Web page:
Will Ukrainian refugees be able to find work in Czechia?

Arrivals from war-torn Ukraine number over 100,000, and steps are already being taken to ease their integration into Czech working life.

 William Nattrass

Written by William Nattrass Published on 09.03.2022 16:52:00 (updated on 10.03.2022) Reading time: 2 minutes

Over 100,000 Ukrainian refugees have arrived in the Czech Republic since Russia’s invasion of their home country on Feb. 24. Frantic humanitarian aid work is underway to provide them with food and shelter, and public fundraising campaigns have shattered records for the most money raised by Czechs in response to any disaster situation.

Yet new questions are quickly emerging. Chief among these is where those arriving in the Czech Republic can find work once their basic needs have been met. This is part of a broader concern for integrating refugees into Czech public life in an effective and humane way.

Private non-profit initiatives are already springing up to find solutions to the problem of refugee employment. An example is the Jobs4Ukraine initiative, which functions as a jobs portal for positions that employers in the Czech Republic, and elsewhere in the EU, believe are suitable for Ukrainian refugee applicants.

Darina Onoprienko, a Russian expat living in Germany, founded the initiative in response to the horrors of Russia’s invasion of Ukraine. “I could not simply sit and watch the news and do nothing,” she told Expats.cz.

“Our mission is to create a fast lane for people coming to Europe to find a job. It’s not a big jobs portal; it’s a way for refugees to get information quickly. All of the jobs listed on the site have been deemed by employers to be suitable for refugees.”

Some 32 percent of the jobs on the website are based in the Czech Republic, while 36 percent of applicants have so far been based in Czechia. Unsurprisingly, given the boom in demand for employees in the IT sector in Central Europe, many of the jobs listed on Jobs4Ukraine are in the tech sector.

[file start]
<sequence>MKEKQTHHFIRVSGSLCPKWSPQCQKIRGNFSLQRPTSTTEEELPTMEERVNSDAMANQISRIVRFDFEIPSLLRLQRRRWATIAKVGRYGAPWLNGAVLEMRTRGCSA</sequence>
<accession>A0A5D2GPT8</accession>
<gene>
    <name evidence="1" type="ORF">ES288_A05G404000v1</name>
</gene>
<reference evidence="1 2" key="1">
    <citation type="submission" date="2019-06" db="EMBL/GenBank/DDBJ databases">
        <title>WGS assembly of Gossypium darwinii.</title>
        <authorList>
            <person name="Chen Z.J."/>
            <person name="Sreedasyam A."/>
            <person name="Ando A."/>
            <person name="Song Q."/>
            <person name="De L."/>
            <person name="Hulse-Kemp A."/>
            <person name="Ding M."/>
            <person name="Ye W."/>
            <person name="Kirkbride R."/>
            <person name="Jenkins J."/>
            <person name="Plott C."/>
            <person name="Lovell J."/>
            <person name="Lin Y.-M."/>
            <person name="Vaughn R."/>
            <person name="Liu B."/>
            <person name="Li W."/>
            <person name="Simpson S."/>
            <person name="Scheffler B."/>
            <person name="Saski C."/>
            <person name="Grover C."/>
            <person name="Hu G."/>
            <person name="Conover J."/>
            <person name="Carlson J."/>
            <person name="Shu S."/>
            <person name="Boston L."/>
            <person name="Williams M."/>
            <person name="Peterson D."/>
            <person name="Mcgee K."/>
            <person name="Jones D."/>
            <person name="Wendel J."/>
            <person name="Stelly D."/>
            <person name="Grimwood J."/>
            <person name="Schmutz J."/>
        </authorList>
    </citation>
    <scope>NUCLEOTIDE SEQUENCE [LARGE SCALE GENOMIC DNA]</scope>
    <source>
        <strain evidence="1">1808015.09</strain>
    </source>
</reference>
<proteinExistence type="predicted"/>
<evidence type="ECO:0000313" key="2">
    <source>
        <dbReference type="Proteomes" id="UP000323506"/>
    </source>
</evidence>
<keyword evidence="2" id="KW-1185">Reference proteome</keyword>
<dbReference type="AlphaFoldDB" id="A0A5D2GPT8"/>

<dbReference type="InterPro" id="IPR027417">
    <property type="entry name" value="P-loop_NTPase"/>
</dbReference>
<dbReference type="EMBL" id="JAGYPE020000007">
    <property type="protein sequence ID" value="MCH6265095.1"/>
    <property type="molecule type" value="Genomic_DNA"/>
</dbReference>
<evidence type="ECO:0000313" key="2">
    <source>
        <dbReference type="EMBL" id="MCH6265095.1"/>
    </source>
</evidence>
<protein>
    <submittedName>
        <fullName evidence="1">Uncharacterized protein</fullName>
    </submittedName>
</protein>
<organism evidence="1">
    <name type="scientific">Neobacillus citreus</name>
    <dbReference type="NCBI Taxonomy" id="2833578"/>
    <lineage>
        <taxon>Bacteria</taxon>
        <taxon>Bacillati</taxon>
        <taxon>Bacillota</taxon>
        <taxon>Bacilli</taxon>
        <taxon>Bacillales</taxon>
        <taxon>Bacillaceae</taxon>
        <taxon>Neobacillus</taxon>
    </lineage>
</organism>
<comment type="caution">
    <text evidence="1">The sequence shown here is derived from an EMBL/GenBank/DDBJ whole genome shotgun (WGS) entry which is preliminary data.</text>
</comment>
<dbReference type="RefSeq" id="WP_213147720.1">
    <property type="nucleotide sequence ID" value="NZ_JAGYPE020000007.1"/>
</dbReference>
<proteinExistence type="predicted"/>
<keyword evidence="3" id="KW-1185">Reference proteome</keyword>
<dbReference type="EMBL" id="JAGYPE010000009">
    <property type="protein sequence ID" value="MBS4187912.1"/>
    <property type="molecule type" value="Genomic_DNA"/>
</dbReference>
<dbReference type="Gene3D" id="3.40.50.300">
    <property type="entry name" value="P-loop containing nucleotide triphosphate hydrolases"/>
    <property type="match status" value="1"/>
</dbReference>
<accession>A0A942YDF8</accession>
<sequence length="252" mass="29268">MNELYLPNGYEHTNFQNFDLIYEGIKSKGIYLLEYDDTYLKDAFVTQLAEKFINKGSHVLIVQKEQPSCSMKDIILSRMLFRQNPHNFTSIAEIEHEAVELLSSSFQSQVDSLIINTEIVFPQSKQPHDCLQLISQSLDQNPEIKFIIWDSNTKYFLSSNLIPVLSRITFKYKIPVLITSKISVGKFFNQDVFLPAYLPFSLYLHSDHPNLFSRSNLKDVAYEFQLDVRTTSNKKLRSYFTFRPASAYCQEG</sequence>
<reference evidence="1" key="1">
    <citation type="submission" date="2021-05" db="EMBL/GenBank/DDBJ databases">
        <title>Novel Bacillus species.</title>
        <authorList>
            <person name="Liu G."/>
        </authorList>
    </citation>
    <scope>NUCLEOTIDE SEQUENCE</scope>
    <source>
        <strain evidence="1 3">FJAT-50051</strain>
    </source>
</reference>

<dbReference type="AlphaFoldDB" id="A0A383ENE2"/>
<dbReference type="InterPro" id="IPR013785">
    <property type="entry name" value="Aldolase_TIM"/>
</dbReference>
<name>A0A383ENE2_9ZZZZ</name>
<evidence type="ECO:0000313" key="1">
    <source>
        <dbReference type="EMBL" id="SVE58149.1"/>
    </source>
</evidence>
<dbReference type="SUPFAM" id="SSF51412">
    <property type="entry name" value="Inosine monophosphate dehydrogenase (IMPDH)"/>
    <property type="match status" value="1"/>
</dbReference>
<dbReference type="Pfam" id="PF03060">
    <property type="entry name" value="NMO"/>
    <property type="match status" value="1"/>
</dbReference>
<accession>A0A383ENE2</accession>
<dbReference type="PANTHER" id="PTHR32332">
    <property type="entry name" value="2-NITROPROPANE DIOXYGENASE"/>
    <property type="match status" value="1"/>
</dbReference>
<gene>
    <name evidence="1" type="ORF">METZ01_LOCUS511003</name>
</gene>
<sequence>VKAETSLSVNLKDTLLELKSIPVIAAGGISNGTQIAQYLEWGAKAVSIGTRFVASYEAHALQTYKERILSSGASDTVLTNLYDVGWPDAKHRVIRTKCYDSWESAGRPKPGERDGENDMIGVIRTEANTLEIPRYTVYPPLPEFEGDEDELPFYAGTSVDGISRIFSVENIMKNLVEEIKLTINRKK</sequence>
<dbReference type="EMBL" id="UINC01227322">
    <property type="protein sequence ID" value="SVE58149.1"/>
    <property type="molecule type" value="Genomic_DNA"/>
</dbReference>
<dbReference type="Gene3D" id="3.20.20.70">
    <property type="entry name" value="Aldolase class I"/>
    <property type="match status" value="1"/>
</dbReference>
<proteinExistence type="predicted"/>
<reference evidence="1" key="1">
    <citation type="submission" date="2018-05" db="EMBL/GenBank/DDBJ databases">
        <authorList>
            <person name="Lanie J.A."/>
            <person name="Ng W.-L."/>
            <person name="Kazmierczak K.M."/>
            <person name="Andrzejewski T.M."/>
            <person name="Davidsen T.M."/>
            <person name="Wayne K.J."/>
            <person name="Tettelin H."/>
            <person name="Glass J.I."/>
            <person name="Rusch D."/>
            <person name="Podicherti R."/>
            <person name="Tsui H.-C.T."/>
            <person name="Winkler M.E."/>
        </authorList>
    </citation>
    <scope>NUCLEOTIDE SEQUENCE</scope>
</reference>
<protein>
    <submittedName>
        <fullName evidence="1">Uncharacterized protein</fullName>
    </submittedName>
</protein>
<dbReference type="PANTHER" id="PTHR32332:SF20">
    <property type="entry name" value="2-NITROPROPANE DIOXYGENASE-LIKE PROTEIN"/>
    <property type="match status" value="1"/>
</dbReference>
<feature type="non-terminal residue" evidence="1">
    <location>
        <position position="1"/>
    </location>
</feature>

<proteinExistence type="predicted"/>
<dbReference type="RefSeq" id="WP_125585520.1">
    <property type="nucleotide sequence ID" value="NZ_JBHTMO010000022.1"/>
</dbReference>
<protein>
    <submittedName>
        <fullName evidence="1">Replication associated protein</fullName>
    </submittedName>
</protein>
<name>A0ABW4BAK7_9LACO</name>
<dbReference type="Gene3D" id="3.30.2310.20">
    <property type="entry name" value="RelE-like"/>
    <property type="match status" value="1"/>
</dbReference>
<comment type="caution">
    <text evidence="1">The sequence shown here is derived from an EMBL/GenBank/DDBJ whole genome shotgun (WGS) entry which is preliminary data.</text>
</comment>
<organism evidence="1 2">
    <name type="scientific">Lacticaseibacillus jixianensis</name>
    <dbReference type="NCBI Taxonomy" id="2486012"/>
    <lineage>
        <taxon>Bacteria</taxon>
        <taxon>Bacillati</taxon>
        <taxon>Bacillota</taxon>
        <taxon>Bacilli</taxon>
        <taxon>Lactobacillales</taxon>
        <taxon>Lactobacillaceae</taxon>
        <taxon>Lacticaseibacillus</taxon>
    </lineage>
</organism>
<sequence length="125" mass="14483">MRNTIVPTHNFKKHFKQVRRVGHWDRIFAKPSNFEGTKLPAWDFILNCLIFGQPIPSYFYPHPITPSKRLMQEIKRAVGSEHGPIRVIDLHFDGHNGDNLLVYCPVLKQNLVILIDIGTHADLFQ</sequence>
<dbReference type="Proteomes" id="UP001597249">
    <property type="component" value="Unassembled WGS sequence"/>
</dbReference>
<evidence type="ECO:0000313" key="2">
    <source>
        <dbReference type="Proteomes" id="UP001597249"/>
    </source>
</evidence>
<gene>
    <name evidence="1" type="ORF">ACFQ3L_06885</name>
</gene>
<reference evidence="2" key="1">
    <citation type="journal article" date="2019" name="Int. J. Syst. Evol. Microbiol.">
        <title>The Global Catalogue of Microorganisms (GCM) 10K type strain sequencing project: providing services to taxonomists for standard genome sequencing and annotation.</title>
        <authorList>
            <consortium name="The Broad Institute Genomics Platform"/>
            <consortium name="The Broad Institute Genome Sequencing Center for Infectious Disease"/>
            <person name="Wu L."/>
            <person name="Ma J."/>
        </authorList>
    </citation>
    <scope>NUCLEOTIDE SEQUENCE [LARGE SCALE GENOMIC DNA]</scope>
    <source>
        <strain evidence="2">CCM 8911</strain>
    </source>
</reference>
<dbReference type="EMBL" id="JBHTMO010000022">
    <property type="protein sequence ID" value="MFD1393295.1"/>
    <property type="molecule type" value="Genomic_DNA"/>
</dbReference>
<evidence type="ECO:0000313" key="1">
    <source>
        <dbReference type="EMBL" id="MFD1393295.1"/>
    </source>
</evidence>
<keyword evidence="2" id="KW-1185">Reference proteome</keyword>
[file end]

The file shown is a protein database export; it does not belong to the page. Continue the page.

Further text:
But the portal is also looking to branch out to provide a fuller range of options, while providing jobs requiring only Ukrainian or Russian language abilities. Employers who believe they may have suitable openings are encouraged to get in touch with the portal.

“We’re switching our focus to also provide blue-collar and jobs for those with lower qualifications,” said Onoprienko.

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Non-profits aren’t alone in attempting to tackle the issue of finding employment for Ukrainian refugees. The Czech government has already tabled measures to make finding work easier for those arriving in the country, including a waiver on the usual requirement to obtain a work permit.

It’s also looking at more targeted measures, such as allowing Ukrainians to gain work in the Czech education sector based on individual assessments by schools, meaning they won’t have to obtain official recognition of their qualifications. Education is seen as an area that could provide employment for Ukrainian workers, with schools encouraged to view refugees as potential candidates for non-teaching staff positions.

The current state of the Czech jobs market means it should be possible to find enough openings for refugees. Unemployment is low, and demand for workers is high; businesses have been struggling to find workers to fill vacant posts ever since Covid restrictions were loosened last year.

A normal working life may seem far away for those fleeing conflict; but in Czechia, there is a growing determination that those forced to leave their home should not also be forced to abandon their careers.

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